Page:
Schalk Burger, Creamer Media senior contributing editor

Most South African companies, 80%, are adopting digital technologies and 78% plan to invest in fifth-generation- (5G-) enabled campus networks.

However, 65% of executives perceive tremendous challenges in navigating the network and digital technology integration complexity, extracting return on investment and choosing the right partner ecosystem and platform to provide solutions, the ‘Unfolding the next growth chapter in South Africa’ study shows.

The study, undertaken by information technology services and consulting company Accenture and information technology multinational Microsoft, surveyed senior technology executives from 100 local enterprises in the manufacturing, retail, financial services, government, healthcare and natural resources industries. It gauged their perspectives on 5G impact, adoption, use cases and barriers to adoption, as well as the 5G solution ecosystem and partners.

A growing number of companies in South Africa are showing varying levels of adoption of innovative technologies, such as cloud, edge computing, artificial intelligence (AI) and Internet of Things (IoT), and adoption of digital technologies, ranging from wide adoption to partial implementation to piloting.

However, most companies are implementing technologies and upgrading networks as standalone transformation projects; therefore, falling short of delivering holistic business value.

“Across different industries, we see three common barriers, namely navigating the complexity of new networks and associated technology integration, managing huge investment of resources while extracting business value and navigating the still-maturing partner and device ecosystem,” says Accenture South Africa communications, media and technology practice MD Nitesh Singh.

“While South African enterprises show a clear appetite for new technologies, our joint study reveals that organisations may find it difficult to unlock value from their investments.”

Companies that have been able to break through these barriers have advanced networks, with the leading companies investing an incremental 9.4% of their information and communications technology budget on advanced next-generation networks. Similarly, these companies dedicate 11.7% of this budget and 20% of their workforce to innovation.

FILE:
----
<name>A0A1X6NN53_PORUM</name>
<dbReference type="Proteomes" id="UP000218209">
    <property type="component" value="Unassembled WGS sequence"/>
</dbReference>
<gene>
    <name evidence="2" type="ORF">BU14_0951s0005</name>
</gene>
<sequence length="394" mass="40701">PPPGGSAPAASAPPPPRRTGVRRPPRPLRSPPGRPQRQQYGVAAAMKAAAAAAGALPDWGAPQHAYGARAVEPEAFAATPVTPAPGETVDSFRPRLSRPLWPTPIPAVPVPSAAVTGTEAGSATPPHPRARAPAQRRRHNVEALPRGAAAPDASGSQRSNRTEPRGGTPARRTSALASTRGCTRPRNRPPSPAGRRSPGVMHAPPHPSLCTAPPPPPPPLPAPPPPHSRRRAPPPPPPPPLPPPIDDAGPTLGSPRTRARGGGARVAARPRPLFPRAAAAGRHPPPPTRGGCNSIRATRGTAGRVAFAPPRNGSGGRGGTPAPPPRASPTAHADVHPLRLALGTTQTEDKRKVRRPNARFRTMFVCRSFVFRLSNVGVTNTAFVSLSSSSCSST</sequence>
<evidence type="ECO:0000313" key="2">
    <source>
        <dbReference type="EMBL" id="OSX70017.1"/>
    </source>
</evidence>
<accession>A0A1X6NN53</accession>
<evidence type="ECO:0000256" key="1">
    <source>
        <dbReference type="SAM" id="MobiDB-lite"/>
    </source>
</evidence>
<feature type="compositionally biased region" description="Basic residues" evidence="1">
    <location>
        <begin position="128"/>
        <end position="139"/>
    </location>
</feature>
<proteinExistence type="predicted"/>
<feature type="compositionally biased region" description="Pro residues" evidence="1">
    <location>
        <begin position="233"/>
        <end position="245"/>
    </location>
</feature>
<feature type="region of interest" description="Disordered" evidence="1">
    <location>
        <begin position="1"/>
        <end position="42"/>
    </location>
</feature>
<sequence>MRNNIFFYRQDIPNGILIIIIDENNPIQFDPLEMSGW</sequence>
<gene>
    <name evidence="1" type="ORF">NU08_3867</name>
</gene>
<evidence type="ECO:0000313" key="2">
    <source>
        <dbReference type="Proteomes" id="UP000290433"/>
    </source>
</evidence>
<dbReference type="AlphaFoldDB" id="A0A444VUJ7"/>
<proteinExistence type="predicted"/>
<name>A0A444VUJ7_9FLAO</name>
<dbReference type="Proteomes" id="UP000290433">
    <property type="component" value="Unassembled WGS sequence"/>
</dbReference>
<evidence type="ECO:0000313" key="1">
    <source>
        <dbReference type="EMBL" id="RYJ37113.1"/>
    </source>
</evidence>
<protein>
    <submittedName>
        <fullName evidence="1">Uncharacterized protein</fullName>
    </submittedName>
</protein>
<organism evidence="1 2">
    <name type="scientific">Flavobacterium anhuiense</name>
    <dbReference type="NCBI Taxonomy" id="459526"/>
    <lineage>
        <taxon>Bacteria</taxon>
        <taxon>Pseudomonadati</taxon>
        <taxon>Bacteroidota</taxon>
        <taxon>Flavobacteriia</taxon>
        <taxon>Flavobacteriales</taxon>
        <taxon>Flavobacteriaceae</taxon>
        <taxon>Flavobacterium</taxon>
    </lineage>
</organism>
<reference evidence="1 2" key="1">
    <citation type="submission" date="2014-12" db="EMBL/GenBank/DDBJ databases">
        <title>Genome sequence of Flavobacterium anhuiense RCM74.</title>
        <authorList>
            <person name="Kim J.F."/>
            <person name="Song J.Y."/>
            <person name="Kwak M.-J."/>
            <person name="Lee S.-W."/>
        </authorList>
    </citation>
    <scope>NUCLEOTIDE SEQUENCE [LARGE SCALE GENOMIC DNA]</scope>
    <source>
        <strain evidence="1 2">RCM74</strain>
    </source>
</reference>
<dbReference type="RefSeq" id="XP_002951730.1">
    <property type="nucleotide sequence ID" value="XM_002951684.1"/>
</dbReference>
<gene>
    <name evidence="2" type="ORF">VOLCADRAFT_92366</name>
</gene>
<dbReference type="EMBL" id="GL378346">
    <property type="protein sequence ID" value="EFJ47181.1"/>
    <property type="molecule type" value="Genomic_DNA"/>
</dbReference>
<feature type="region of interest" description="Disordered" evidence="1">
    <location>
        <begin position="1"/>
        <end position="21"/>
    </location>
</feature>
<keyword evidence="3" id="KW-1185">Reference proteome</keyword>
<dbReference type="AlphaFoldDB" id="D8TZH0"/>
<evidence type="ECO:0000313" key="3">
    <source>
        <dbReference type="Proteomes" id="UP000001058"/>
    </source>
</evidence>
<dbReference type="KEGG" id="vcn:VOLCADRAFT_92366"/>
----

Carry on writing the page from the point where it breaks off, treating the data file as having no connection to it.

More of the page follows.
Further, companies that are able to overcome challenges are converging technologies such as cloud, edge, AI and IoT.

“The leading companies in South Africa recognise the relevance of the convergence of 5G with digital technologies and see convergent technology platforms as critical enablers of transitioning from a piecemeal approach to a more holistic end-to-end digital transformation. Compared to their peers, these companies are 30% more likely to have transitioned to the cloud and 21% more likely to have implemented edge capabilities,” the report shows.

These technology leader companies expect revenue to grow 1.74-times faster and expand their margins two-times higher, and are 84% more likely to see their 5G and network investments result in faster time to market for new products or services.

“The study finds that regional enterprises have a strong appetite to adopt and leverage 5G. It is promising to see how organisations perceive 5G as an accelerator to advance their digital transformation journey and scale innovation.

“Next-generation network technologies will have a significant impact on business outcomes and leaders must plan ahead to make the most of them,” says Microsoft Middle East and Africa global partner solutions leader Amr Kamel.

By preparing the right strategy and partnerships, organisations across Africa can tap into the huge business opportunity offered by next-generation networks and digital technologies, Microsoft and Accenture say.

Published by Engineering News on 20 January 2022. To view online, click here.
John Watling

Nitesh Singh, Managing Director, Communications, Media and
Technology for Accenture in Africa